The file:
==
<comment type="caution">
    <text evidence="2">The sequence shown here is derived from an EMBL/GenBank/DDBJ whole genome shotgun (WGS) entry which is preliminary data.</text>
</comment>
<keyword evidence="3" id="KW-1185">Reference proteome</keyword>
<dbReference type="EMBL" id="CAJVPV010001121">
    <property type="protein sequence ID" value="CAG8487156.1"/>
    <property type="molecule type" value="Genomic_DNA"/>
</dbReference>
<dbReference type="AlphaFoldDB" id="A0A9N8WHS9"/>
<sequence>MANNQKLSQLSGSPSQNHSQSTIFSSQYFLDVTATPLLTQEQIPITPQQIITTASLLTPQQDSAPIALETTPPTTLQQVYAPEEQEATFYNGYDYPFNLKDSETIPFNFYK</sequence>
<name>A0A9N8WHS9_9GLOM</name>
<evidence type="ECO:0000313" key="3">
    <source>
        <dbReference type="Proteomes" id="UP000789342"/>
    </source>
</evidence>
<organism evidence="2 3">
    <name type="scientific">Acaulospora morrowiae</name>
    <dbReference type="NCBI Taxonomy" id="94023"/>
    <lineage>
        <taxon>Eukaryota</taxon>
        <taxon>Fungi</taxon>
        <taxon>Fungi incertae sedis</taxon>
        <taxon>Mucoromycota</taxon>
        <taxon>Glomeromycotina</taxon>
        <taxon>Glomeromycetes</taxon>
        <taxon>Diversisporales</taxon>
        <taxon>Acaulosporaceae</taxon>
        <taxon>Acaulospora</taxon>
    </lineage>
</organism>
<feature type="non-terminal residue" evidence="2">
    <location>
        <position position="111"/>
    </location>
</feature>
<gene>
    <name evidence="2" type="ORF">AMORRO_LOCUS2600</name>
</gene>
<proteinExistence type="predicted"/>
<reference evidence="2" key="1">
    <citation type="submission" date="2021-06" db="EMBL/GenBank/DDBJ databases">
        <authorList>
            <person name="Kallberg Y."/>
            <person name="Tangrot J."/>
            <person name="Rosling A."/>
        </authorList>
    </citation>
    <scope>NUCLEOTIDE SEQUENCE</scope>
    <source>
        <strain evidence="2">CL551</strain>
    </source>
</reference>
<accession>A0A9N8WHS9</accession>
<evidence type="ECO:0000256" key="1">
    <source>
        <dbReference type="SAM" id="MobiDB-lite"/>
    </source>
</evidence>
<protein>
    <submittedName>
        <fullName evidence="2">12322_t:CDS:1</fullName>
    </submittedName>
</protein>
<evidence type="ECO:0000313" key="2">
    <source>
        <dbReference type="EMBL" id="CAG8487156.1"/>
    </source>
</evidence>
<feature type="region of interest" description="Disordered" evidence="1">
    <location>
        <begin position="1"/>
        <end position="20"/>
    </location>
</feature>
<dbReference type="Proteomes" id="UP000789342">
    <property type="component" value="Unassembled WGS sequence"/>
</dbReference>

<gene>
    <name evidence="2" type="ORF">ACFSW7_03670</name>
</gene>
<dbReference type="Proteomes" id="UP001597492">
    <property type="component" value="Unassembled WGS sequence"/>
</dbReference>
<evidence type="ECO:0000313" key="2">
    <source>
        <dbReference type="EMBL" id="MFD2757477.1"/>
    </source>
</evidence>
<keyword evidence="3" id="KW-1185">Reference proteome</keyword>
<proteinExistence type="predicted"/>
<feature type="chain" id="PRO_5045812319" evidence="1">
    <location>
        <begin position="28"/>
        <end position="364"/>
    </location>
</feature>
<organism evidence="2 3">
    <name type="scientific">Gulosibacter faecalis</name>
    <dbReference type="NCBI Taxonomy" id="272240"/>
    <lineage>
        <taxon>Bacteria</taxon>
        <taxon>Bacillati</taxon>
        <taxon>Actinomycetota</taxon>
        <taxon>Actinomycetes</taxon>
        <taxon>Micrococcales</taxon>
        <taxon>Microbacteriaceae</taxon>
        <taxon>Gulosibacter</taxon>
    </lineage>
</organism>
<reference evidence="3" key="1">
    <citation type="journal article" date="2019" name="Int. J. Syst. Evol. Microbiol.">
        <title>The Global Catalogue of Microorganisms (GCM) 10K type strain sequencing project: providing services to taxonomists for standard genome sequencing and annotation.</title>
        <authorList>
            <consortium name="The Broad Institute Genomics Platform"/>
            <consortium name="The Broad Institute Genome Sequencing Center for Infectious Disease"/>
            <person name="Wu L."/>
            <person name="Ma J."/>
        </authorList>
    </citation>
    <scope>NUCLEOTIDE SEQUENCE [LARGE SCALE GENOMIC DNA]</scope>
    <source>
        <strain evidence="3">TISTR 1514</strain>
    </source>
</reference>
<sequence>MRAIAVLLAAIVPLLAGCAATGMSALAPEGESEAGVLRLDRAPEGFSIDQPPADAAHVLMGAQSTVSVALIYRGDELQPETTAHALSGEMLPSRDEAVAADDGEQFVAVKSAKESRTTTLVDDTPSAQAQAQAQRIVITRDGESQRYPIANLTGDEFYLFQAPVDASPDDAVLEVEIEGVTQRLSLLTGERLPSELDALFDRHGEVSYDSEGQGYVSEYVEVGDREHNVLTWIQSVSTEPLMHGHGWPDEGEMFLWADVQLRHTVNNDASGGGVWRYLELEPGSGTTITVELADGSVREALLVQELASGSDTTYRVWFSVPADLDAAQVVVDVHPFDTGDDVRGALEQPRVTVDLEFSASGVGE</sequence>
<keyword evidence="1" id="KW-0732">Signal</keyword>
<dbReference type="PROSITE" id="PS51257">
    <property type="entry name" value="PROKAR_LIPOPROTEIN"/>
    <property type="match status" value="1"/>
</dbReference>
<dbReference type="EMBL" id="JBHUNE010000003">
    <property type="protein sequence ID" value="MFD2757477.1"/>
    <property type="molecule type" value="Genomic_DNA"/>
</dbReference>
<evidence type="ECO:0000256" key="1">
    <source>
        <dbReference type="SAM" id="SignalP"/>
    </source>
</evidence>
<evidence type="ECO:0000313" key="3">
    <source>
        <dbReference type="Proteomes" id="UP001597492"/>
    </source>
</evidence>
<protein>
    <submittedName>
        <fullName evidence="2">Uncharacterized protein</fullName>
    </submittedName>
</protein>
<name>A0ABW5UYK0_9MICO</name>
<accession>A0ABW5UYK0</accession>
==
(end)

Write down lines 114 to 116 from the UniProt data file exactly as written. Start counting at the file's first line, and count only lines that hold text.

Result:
        <authorList>
            <consortium name="The Broad Institute Genomics Platform"/>
            <consortium name="The Broad Institute Genome Sequencing Center for Infectious Disease"/>